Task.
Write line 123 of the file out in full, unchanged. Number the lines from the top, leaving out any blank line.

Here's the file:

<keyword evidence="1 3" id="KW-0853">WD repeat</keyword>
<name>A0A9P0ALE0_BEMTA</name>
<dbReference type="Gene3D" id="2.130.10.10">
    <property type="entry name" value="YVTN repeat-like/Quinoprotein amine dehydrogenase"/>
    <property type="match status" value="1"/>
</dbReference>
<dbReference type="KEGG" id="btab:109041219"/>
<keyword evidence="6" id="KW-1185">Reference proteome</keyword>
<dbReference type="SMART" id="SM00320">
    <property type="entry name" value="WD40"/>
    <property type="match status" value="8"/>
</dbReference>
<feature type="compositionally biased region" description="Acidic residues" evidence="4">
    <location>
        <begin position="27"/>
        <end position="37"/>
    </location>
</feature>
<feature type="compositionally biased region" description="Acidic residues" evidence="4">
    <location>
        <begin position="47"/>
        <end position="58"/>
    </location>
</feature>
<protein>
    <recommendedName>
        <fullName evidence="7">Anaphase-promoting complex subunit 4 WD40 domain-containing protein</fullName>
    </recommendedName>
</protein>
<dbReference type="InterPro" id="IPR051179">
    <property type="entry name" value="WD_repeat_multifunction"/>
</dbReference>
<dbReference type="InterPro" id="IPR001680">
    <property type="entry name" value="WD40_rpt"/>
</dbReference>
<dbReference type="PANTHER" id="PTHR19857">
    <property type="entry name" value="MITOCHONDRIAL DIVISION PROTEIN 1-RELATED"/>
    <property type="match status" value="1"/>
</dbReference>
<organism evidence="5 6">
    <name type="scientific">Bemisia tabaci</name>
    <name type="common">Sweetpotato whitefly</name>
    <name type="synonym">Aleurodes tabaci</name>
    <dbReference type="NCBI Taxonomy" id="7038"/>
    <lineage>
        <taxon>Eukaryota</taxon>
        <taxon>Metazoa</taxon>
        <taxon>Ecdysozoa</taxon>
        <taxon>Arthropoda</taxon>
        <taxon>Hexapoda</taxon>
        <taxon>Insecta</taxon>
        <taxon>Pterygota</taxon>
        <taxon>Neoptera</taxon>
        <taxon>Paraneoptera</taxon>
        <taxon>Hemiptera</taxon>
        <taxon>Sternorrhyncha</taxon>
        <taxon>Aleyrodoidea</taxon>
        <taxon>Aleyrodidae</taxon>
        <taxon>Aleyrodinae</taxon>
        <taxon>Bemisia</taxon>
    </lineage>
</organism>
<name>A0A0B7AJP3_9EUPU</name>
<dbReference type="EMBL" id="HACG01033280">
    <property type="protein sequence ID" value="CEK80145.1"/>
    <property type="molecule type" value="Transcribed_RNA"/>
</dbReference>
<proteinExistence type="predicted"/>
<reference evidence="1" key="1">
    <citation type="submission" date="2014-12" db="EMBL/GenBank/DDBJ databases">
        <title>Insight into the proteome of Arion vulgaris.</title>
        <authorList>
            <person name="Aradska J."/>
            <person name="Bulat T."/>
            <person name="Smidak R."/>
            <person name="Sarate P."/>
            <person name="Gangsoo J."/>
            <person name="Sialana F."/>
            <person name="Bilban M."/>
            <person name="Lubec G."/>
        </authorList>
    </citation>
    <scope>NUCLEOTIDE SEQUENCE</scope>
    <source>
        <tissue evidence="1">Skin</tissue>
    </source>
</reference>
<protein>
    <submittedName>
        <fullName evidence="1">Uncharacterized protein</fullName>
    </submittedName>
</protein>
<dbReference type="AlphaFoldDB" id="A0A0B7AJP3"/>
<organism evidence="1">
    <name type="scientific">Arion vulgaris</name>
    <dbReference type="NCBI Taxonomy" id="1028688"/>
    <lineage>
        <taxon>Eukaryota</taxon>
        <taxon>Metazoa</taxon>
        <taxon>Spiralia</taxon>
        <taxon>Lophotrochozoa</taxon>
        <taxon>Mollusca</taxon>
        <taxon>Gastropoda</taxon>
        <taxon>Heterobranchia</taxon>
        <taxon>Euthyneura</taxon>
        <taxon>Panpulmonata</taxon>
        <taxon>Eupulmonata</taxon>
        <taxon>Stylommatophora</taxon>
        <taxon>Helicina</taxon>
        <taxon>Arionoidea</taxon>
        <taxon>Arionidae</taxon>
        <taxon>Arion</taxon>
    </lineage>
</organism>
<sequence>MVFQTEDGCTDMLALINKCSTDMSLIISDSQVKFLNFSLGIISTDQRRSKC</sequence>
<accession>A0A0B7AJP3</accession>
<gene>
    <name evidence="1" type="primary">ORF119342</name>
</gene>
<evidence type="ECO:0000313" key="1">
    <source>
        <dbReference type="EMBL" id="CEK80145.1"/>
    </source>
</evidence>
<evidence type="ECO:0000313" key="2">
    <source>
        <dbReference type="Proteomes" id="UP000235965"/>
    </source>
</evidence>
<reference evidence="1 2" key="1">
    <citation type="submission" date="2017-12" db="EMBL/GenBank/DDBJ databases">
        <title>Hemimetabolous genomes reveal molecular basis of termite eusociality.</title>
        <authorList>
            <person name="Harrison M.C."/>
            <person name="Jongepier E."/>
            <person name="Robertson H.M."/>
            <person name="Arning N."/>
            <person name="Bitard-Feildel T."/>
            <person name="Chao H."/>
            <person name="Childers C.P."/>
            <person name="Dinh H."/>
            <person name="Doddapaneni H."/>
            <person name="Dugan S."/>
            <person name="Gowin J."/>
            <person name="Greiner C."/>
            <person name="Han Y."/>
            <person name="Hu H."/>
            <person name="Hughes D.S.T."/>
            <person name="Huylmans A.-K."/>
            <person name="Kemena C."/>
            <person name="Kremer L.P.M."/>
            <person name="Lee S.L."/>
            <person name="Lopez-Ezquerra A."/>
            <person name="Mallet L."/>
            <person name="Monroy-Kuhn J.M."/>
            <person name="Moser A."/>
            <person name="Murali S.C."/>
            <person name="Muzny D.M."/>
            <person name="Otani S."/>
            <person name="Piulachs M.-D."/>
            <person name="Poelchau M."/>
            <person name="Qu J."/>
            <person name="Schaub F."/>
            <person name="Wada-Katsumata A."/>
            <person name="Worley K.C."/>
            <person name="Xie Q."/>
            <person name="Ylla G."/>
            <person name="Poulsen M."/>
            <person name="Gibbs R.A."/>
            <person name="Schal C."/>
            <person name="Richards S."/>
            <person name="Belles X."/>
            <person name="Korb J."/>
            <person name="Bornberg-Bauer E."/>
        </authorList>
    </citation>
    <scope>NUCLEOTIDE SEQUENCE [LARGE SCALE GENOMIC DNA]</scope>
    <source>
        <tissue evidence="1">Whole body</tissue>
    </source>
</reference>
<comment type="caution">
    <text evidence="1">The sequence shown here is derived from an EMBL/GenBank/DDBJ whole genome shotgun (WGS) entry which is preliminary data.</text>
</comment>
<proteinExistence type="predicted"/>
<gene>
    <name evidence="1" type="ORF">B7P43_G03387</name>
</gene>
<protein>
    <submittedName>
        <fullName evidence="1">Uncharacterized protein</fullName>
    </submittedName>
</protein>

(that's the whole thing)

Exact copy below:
    </source>